The arts tend to be ahead of society when it comes to envisioning the future of technology – think of all the science fiction that has shown us the future before scientists and engineers got there in reality. Many artists ‘magpie’ new technologies to use within the creative process. However, arts organisations often face challenges in adopting digital technologies ‘successfully’ – in other words, in a way that results in innovation. For a consideration of the difference between innovative application and creative experimentation see Appendix 1.
Innovation is more important than ever for the publicly-funded arts sector. It is facing both budget cuts and heightened expectations from funders that bring new demands in terms of resilience and sustainability. But this is not just a matter of tightening budgets – the march of technological progress means that audiences are bringing new expectations in terms of ways to connect with arts organisations and the content they produce. Without being able to adopt new digital technologies in transformational ways, arts organisations will be left behind and lose their relevance to society.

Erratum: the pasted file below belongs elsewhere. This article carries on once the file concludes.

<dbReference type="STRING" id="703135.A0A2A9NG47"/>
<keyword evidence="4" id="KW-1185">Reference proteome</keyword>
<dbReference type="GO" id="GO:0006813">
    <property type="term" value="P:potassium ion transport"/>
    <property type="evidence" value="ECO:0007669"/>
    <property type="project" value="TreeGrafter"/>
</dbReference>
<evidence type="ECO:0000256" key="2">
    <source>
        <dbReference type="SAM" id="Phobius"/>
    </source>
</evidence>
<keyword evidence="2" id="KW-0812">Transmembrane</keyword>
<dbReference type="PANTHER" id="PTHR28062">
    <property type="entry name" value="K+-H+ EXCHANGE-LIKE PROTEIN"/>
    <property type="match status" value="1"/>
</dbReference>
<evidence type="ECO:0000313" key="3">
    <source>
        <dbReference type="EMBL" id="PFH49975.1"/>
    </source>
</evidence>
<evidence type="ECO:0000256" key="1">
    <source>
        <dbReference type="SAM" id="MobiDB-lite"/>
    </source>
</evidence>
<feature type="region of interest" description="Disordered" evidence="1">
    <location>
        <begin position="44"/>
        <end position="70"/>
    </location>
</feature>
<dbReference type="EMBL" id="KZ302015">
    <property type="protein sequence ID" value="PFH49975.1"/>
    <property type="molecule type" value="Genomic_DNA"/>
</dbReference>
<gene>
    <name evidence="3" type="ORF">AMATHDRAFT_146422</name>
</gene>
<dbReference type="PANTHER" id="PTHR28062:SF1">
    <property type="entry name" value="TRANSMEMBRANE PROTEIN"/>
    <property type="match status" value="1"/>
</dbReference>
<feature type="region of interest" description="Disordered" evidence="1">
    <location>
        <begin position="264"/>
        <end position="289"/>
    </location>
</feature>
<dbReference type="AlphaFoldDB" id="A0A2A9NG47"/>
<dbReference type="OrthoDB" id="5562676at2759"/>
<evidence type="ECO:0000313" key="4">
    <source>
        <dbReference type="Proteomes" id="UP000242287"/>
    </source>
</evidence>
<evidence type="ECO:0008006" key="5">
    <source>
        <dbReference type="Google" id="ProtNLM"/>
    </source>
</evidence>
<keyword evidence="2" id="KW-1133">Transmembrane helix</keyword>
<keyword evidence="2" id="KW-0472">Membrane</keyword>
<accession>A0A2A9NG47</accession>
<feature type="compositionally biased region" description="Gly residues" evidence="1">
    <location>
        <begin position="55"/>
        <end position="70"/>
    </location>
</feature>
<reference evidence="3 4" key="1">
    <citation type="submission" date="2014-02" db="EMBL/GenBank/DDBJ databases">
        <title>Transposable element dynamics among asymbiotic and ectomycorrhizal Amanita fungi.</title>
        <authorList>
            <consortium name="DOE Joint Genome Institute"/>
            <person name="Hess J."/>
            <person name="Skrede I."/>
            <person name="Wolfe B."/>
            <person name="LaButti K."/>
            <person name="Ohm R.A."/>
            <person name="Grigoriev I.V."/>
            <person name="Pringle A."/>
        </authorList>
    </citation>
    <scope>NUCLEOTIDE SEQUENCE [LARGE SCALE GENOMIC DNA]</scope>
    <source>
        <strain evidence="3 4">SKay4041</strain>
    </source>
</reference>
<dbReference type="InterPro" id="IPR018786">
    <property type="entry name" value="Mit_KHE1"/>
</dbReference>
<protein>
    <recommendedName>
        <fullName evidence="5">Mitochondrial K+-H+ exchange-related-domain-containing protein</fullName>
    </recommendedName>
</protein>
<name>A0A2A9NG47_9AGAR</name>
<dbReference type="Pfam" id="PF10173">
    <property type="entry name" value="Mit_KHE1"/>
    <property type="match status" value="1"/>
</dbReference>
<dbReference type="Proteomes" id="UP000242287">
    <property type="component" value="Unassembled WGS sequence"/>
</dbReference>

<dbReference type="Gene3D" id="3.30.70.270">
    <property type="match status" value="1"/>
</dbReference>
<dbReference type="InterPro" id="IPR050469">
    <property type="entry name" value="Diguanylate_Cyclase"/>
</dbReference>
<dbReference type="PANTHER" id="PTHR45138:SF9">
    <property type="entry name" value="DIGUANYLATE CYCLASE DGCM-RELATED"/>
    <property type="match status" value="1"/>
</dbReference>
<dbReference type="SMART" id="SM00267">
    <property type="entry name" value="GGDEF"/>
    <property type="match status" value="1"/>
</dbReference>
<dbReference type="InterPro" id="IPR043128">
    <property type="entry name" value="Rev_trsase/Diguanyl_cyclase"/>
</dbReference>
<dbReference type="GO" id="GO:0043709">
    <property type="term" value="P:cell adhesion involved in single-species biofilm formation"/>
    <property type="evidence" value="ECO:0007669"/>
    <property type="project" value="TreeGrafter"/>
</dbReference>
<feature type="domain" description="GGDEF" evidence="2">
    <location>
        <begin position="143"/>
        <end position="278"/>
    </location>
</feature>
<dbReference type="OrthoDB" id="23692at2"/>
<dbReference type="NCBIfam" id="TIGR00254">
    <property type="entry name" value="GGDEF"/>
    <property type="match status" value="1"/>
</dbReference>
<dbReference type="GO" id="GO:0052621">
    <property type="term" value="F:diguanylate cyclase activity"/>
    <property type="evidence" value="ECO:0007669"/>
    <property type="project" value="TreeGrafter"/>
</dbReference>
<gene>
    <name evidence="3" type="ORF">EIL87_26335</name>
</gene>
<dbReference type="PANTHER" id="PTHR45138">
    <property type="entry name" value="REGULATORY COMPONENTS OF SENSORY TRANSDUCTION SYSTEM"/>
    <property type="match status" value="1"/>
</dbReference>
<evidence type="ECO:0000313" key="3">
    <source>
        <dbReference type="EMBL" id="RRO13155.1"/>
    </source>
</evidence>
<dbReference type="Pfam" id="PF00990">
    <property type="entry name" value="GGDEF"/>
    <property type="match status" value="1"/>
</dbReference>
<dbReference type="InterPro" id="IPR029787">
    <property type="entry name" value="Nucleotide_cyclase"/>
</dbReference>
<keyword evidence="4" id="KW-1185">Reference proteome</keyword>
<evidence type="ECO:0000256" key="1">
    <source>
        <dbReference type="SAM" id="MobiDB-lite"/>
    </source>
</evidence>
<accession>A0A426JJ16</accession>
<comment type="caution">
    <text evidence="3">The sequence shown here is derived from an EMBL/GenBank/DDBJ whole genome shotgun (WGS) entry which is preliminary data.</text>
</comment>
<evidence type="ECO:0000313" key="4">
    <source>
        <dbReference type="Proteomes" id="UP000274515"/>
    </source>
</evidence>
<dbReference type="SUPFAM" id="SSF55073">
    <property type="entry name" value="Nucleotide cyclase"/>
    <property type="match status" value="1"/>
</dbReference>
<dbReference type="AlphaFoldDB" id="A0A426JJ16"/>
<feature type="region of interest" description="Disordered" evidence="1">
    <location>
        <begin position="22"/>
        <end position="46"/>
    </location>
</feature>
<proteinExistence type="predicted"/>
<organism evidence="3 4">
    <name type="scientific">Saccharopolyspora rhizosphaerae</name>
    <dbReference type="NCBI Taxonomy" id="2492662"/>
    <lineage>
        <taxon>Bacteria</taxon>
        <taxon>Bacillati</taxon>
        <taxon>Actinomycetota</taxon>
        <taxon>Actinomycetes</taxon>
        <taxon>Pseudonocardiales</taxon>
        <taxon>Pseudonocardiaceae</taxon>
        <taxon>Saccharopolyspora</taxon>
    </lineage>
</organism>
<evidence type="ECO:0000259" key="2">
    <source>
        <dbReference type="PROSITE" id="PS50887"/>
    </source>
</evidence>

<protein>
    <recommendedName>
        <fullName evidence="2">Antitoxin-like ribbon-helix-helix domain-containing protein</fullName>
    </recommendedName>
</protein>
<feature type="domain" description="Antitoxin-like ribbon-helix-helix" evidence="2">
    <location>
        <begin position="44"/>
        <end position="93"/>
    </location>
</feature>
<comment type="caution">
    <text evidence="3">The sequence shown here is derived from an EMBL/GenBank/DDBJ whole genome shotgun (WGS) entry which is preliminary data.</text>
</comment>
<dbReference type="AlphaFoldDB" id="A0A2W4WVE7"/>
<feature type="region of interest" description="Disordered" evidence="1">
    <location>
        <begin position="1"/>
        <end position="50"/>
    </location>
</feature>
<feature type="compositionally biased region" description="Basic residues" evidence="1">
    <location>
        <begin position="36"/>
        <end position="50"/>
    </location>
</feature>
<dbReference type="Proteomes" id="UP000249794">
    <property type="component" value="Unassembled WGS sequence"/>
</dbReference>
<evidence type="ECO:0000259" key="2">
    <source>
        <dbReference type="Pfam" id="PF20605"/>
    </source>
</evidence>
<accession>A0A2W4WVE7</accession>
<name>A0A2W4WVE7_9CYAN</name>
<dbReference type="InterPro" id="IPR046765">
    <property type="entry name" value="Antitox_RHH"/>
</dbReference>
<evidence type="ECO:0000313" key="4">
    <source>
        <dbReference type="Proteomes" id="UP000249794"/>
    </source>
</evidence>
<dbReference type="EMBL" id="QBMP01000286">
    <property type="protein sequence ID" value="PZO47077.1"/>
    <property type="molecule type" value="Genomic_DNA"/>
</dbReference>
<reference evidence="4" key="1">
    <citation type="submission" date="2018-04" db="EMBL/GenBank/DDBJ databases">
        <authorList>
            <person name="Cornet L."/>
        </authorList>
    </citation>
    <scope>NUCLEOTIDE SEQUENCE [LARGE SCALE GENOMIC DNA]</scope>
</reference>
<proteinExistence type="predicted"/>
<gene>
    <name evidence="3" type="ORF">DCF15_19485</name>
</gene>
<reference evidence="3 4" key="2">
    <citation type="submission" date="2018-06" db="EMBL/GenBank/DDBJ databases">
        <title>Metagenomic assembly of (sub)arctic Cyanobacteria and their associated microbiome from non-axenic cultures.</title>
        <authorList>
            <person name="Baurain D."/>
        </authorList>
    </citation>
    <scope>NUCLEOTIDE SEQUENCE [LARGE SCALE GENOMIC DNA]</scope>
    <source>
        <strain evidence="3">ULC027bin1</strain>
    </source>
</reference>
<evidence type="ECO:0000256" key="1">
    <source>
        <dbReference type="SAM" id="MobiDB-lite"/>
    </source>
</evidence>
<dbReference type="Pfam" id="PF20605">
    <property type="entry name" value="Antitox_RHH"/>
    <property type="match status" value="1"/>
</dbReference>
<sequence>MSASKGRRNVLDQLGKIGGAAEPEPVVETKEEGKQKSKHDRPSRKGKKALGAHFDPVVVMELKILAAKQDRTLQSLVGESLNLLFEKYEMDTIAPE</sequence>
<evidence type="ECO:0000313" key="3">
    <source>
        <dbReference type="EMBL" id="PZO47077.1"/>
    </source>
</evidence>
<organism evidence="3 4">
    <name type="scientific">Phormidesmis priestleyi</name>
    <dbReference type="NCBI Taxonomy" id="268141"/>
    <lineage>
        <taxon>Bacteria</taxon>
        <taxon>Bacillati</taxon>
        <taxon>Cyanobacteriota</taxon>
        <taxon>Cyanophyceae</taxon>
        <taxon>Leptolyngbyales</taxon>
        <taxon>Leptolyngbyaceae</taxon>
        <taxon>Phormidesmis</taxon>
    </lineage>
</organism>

While audiences are most comfortable returning to outdoor events, organising a festival that can flex around ever-changing restrictions is still no mean feat. Penny Mills and Jonathan Goodacre have been looking at what’s working.
Unpredictable and changing circumstances are making it difficult to plan any festival this summer but we are a resourceful lot in the cultural sector.